“Walt Disney Imagineering is a project-based organization, and we continually evaluate and adjust our resources to support the design and development of Disney theme parks, resorts and experiences around the globe,” the company said in a statement Friday.

Robert Niles, author of the Theme Park Insider website, said Disney Imagineering hired extra workers to help complete Shanghai Disney, which might explain why some workers are being laid off now that the project is finished.

“I think they absolutely bulked up for this,” he said.

Although the Shanghai Disney project is open, Disney is still working on several theme park projects across the country, including the new Star Wars lands at Disneyland in Anaheim and Disney’s Hollywood Studios in Florida as well as a new Avatar land at Disney’s Animal Kingdom in Florida.

Former Imagineer Steve Diggins knows what it’s like to get laid off after Disney opens a theme park.

He joined Imagineering in 1989 and among the projects he worked on was the Visionarium attraction built at Paris Disneyland. That resort opened in 1992 and about two years later he was out of a job.

Diggins said he was aware it was a possibility that he would be let go because “everything at Imagineering is project-related.” Still, it was a disappointment, said Diggins, who remains acquainted with people who work at Imagineering.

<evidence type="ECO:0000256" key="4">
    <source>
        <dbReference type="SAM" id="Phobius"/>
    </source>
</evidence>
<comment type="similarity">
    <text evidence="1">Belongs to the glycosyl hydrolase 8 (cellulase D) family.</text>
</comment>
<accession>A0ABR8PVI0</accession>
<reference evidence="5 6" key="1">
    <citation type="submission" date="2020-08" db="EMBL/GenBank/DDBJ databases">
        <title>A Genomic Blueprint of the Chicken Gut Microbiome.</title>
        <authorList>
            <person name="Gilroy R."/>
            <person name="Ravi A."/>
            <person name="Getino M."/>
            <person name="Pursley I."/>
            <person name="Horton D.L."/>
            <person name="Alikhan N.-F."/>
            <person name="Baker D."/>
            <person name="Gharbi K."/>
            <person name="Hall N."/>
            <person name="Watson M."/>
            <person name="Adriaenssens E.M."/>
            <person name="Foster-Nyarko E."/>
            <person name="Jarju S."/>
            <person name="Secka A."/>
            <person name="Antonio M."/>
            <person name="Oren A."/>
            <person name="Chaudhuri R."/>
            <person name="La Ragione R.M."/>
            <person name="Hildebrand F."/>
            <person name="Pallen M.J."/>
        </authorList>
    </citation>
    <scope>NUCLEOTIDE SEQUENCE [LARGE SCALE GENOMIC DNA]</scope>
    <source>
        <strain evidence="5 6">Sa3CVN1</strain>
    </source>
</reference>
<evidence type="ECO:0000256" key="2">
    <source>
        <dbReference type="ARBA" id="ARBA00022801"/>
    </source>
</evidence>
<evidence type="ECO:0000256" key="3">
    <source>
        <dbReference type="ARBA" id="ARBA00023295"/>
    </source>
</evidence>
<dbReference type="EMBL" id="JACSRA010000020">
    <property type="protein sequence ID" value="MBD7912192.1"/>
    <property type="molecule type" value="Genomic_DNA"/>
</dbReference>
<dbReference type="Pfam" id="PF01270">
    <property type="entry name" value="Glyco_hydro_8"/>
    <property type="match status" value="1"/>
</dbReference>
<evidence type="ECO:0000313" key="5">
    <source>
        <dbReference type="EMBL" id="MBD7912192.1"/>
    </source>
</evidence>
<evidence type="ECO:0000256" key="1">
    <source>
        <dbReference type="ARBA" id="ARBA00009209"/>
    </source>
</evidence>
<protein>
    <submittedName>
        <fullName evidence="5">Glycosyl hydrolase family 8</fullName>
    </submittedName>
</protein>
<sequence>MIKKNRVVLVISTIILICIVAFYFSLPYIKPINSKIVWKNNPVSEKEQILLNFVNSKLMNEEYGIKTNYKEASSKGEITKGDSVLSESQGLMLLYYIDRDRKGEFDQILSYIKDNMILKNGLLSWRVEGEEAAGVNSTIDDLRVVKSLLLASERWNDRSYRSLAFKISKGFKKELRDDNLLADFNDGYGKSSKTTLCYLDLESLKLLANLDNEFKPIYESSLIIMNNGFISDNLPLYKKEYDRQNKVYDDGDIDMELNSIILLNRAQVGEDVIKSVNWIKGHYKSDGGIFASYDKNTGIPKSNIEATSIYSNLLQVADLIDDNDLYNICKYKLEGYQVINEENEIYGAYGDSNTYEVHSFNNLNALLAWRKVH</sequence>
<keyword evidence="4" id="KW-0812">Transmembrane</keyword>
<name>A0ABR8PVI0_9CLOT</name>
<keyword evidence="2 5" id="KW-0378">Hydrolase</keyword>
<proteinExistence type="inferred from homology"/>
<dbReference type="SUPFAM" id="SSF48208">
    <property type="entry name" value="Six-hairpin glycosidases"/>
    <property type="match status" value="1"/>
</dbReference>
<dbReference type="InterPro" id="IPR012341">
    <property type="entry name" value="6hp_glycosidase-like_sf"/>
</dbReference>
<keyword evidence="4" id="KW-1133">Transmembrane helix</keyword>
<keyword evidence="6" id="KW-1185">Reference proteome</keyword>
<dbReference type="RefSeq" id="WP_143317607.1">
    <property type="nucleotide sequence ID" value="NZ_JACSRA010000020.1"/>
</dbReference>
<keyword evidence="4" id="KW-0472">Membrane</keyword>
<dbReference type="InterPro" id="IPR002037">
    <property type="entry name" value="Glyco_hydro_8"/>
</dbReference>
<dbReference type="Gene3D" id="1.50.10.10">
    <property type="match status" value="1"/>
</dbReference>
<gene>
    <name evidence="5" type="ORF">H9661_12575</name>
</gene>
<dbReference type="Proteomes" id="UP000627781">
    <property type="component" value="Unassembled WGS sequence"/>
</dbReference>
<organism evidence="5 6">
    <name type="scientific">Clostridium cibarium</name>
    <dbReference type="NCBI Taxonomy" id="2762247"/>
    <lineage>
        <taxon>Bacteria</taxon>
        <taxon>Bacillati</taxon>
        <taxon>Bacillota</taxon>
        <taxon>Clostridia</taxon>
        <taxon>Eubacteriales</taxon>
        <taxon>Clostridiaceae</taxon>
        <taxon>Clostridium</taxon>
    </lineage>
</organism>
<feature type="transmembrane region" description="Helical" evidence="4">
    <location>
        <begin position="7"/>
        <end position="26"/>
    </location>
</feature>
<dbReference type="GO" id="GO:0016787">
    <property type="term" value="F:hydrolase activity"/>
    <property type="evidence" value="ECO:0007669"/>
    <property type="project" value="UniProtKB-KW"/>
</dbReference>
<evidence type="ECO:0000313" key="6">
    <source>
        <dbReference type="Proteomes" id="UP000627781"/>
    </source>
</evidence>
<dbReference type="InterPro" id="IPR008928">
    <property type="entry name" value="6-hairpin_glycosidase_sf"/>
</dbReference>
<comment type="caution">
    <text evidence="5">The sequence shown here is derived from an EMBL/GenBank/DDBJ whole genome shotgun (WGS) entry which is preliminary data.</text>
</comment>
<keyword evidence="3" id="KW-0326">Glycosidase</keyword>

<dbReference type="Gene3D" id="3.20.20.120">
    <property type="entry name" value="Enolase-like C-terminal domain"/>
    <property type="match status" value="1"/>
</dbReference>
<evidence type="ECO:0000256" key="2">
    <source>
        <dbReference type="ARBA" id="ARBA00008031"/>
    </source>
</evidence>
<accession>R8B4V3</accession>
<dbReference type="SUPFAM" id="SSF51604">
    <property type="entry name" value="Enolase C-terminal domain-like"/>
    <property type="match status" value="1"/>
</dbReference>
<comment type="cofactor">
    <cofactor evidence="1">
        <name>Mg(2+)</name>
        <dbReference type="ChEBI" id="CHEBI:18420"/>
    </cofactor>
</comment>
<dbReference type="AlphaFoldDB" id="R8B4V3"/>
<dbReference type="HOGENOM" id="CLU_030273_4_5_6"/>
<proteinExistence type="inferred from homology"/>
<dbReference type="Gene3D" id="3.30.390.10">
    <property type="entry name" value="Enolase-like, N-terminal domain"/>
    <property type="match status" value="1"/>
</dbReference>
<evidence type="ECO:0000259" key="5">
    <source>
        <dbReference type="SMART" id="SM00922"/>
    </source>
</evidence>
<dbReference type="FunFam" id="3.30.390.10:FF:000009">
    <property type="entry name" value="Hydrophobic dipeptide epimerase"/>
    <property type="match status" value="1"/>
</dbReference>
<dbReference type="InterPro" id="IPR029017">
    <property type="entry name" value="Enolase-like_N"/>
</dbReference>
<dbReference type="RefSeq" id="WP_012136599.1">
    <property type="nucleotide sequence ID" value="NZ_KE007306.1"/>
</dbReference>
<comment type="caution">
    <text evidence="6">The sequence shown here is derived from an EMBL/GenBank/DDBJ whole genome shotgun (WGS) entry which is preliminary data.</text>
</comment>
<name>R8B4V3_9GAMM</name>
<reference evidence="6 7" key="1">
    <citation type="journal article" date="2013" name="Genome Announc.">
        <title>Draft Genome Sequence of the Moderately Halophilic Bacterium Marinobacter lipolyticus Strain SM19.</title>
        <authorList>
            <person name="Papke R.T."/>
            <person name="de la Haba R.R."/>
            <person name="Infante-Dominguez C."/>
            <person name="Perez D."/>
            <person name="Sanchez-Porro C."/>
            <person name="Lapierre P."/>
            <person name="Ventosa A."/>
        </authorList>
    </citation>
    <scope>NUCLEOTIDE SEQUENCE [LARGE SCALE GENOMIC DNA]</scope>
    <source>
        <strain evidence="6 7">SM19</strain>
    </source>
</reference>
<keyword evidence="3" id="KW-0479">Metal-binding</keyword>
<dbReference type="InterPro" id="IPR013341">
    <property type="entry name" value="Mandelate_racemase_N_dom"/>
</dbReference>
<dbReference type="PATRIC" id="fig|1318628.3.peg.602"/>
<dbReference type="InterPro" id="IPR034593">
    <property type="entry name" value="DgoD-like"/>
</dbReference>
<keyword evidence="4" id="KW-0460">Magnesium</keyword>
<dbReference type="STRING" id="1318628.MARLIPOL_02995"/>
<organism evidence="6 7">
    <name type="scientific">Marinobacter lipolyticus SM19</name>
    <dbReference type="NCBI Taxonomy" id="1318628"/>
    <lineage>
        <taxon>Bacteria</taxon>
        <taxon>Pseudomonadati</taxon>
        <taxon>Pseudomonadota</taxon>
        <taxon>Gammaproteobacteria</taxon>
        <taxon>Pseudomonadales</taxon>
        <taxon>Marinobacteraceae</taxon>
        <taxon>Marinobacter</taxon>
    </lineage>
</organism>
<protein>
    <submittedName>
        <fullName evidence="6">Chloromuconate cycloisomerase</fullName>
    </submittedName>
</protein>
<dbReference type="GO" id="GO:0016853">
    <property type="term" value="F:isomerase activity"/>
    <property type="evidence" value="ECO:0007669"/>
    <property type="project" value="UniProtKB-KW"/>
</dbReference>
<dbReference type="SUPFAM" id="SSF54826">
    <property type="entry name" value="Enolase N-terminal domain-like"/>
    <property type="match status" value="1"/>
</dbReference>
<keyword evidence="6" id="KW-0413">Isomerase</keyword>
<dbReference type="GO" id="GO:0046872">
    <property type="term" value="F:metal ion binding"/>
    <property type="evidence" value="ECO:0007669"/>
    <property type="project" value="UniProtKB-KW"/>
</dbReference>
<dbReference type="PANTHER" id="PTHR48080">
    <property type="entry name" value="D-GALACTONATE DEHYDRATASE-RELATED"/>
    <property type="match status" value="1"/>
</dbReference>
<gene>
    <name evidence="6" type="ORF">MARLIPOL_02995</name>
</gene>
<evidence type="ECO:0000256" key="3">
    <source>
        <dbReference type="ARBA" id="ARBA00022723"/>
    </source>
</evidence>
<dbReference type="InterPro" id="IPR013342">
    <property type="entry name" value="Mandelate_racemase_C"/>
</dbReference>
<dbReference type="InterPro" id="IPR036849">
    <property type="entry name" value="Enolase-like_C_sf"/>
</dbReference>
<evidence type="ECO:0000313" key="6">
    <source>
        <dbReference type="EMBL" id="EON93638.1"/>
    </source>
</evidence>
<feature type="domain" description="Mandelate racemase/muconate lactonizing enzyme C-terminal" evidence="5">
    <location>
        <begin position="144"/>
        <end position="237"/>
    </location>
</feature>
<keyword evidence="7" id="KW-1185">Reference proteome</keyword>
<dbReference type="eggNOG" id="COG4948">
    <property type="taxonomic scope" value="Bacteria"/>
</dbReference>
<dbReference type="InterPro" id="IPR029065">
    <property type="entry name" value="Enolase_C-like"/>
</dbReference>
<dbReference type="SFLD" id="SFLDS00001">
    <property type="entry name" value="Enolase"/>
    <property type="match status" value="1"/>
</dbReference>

“When it happens to you, you feel bad,” said Diggins, who is now a video engineer at KTLA. “I was hoping to stay there.”

Diggins said he expected that some of the Imagineers who were let go last week had to know the cuts were coming.

“They will gear up for a big theme park, and when that theme park [project] ends, some people will move onto other things and it is not always possible [for everyone],” said Diggins, who in the early 2000s had another stint at Disney as an assistant film editor for Walt Disney Television Animation. “I think most people should know this.”

 

Imagineering Documentary Trailer from Iwerks & Co. on Vimeo.

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Disney Documentary

Leslie Iwerks Creating Documentary About Walt Disney Imagineering

Photo of Disney Legend Ub Iwerks.

Here is the trailer of Leslie Iwerks documentary about Walt Disney Imagineering.

From Variety:

Disney plans to pull back the curtain on its Imagineers with a feature-length documentary that explores the history of the division behind the designs of its theme park rides and other attractions. Leslie Iwerks, the daughter of Don Iwerks, a former Disney animator and Imagineer, and granddaughter of Ub Iwerks, co-creator of Mickey Mouse and Oswald the Lucky Rabbit, is directing the project.